Recall as well, the two high school teachers who lost their jobs thanks to a YouTube video that went viral across the world. These are good examples of how the reputation and the "marketing brand" of an organization can be impacted by employee behaviour. And, employers simply cannot and will not allow themselves to be put at risk for any legal liability that could arise from the behaviour of their employees.
At the same time, the Internet and social media have also created a storm of controversy regarding what is appropriate punishment for employee misbehaviour. Perhaps five or six years ago, the punishment might not have been so severe; however, today with the explosion of the Internet, the impact of misbehaviour is far greater. Thus, we are not only seeing more stringent punishment, we are seeing very quick and very public responses to employee misbehaviour. Is society going in the right direction? In my view, yes it is.
As mentioned earlier, our new forms of communication mechanisms have revolutionized the way we live, work and play. It is also pleasing to see sports groups are paying closer attention to the need for building a culture of respect. However, I sense the challenge for volunteer sports groups might even be more difficult than in the workplace because their members and audiences are volunteers and the organization can't effectively build in controls and punishment for all parties. So, the next best approach is education. A good example of an educational approach is the recent announcement by Hockey Winnipeg to require at least one parent from every registered family to take an online course on Respect in Sport.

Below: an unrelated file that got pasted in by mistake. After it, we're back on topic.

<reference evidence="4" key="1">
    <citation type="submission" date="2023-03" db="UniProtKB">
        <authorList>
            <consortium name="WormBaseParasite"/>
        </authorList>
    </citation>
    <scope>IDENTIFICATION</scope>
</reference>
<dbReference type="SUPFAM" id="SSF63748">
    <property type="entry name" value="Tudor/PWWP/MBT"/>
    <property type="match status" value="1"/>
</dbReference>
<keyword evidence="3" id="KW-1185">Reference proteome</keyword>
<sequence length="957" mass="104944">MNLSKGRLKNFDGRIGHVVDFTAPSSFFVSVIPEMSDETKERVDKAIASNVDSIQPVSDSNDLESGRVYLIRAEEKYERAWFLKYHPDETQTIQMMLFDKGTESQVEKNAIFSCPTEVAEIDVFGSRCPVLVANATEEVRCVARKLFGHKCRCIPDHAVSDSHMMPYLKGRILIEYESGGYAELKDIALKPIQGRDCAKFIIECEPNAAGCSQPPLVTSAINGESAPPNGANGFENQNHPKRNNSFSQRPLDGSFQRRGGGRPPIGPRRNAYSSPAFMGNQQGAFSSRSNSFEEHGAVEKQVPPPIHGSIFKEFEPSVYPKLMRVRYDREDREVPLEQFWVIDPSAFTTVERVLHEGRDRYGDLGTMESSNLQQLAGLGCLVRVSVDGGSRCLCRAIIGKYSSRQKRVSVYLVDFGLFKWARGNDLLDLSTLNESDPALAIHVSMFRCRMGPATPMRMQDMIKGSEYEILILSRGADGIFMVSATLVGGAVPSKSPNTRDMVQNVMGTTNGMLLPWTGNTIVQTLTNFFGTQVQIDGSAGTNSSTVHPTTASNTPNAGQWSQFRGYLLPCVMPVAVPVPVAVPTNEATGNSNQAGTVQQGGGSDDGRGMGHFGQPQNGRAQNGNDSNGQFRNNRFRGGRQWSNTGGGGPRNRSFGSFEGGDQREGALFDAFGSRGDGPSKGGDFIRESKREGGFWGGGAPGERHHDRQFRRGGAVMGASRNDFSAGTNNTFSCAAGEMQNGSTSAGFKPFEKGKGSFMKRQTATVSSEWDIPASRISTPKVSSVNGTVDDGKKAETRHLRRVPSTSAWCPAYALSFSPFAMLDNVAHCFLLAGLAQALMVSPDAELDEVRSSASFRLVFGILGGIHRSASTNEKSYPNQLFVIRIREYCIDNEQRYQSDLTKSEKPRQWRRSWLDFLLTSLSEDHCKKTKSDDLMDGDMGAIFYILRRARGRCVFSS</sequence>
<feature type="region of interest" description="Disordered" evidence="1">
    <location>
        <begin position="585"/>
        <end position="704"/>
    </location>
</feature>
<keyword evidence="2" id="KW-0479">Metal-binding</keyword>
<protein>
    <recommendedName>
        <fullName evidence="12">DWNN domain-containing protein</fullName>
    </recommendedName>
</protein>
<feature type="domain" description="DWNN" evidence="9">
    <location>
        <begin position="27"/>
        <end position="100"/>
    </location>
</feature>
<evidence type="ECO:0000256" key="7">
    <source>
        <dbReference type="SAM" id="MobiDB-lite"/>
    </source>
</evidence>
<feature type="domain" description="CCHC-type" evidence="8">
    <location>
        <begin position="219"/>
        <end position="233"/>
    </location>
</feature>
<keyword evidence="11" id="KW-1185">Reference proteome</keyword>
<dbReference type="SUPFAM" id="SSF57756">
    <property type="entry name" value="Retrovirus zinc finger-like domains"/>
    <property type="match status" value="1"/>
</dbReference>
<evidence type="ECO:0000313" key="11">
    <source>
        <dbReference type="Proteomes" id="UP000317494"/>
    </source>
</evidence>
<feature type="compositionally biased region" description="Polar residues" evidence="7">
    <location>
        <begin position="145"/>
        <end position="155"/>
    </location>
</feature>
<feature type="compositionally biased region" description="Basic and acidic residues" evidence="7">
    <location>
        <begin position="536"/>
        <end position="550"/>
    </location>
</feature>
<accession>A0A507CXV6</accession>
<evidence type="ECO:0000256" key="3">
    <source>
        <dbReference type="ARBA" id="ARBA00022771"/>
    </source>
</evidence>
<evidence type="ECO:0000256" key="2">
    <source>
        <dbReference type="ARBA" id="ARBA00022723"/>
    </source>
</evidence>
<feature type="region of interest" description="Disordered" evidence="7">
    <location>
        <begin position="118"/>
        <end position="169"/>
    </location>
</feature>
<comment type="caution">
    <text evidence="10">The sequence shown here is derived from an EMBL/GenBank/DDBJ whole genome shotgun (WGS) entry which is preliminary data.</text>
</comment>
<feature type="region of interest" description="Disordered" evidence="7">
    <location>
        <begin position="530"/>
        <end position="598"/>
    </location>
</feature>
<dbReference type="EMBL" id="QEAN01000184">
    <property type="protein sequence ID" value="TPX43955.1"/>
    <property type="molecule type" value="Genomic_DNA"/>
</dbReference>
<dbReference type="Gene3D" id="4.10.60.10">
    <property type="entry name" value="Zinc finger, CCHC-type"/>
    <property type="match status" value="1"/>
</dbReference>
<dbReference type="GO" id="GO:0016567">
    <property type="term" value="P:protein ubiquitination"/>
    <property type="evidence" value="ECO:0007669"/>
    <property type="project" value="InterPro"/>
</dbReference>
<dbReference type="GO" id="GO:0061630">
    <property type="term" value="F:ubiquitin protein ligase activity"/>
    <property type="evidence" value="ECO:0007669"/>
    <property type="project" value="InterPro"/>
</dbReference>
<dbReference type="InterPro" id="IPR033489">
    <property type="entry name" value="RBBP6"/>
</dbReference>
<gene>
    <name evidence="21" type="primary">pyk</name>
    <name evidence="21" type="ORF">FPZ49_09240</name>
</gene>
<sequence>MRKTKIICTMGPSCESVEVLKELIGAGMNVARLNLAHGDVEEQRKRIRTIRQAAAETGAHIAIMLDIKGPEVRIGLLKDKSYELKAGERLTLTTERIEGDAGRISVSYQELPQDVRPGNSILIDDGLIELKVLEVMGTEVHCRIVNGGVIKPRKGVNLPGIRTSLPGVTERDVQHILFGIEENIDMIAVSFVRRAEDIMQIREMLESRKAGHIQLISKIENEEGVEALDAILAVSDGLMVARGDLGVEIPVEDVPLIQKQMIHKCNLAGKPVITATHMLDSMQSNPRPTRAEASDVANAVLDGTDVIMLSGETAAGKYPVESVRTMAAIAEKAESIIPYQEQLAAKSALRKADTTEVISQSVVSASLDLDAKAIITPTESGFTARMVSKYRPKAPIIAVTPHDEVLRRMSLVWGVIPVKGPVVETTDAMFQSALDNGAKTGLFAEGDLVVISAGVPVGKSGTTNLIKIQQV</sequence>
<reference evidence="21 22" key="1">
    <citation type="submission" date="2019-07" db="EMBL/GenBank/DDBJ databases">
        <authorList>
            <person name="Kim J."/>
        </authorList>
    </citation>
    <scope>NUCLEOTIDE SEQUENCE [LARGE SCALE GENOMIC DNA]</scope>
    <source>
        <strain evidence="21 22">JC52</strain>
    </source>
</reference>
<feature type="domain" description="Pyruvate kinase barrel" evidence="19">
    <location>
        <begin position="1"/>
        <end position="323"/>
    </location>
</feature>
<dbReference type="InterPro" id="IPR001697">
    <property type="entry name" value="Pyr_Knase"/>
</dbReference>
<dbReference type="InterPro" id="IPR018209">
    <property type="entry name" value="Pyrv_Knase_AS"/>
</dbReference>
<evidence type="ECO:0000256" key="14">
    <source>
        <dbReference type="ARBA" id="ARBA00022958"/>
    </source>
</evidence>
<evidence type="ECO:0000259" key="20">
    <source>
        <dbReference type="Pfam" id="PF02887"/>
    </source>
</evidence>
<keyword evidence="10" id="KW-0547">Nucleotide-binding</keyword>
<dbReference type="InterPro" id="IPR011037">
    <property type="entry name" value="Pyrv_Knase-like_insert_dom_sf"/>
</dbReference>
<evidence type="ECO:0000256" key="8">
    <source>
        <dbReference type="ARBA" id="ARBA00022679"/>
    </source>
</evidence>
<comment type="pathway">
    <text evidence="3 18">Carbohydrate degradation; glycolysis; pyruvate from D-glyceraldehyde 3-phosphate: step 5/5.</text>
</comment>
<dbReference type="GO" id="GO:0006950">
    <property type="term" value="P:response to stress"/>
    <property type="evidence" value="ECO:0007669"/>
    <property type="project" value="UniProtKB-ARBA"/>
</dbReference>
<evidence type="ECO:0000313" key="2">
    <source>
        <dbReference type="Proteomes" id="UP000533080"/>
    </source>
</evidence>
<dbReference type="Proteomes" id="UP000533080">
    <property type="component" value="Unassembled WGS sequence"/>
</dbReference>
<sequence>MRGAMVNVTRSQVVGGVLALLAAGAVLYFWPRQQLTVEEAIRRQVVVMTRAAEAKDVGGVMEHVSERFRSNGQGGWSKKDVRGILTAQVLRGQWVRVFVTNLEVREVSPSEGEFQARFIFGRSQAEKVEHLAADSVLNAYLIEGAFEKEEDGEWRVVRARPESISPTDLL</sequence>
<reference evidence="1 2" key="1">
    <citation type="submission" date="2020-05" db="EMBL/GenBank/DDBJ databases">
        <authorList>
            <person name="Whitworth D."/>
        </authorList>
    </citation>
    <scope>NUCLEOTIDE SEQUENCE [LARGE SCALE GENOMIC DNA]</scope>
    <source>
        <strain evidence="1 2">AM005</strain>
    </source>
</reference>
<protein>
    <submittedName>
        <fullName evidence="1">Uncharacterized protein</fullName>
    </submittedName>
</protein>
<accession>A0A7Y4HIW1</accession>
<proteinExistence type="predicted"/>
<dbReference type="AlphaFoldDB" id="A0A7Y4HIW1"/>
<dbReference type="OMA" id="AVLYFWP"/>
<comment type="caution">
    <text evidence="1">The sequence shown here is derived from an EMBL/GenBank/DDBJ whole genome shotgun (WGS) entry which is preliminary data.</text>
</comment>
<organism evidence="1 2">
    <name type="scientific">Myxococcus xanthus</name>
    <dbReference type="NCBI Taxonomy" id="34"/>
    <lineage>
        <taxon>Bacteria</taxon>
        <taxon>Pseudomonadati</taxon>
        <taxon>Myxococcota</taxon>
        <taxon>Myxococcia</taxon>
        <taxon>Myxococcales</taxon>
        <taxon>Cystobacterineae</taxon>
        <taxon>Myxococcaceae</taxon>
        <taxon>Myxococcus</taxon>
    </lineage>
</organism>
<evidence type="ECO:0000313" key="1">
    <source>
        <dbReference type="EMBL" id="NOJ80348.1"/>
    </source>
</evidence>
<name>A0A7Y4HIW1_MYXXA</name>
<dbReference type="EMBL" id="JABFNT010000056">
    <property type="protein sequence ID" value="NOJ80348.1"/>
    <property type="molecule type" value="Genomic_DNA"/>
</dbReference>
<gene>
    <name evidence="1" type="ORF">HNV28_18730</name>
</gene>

I know many readers are scoffing at the idea of requiring a parent to take an online course on respect. On the other hand, what are the choices? Hopefully, the course will help individuals understand their personal behaviour not only creates a personal "impression" but it impacts on the brand of the entire organization.
In today's world, everyone who has posted a personal profile on a social-media site is essentially "in the public eye." In other words, your life may no longer be private. In fact, you will become known through the public perception you've created through your social media interactions. Knowing this suggests the need for a larger sense of responsibility because every phrase, every word and every picture will be scrutinized by viewers. Therefore, people must be more diligent in planning for the what, where, when, why and how of everything that is being communicated.
The Internet and social media are wonderful tools for getting and staying connected with friends, family and colleagues. They are exactly that -- tools. The rest is up to each and every user. In other words, it is entirely your responsibility to avoid the irresponsible misuse of these tools and to ensure you always manage your brand to create a positive impression. Keep in mind the world is now on your doorstep and its people are always looking and listening.
Barbara J. Bowes, FCHRP, CMC, CCP, M.Ed. is president of Legacy Bowes Group. She can be reached at firstname.lastname@example.org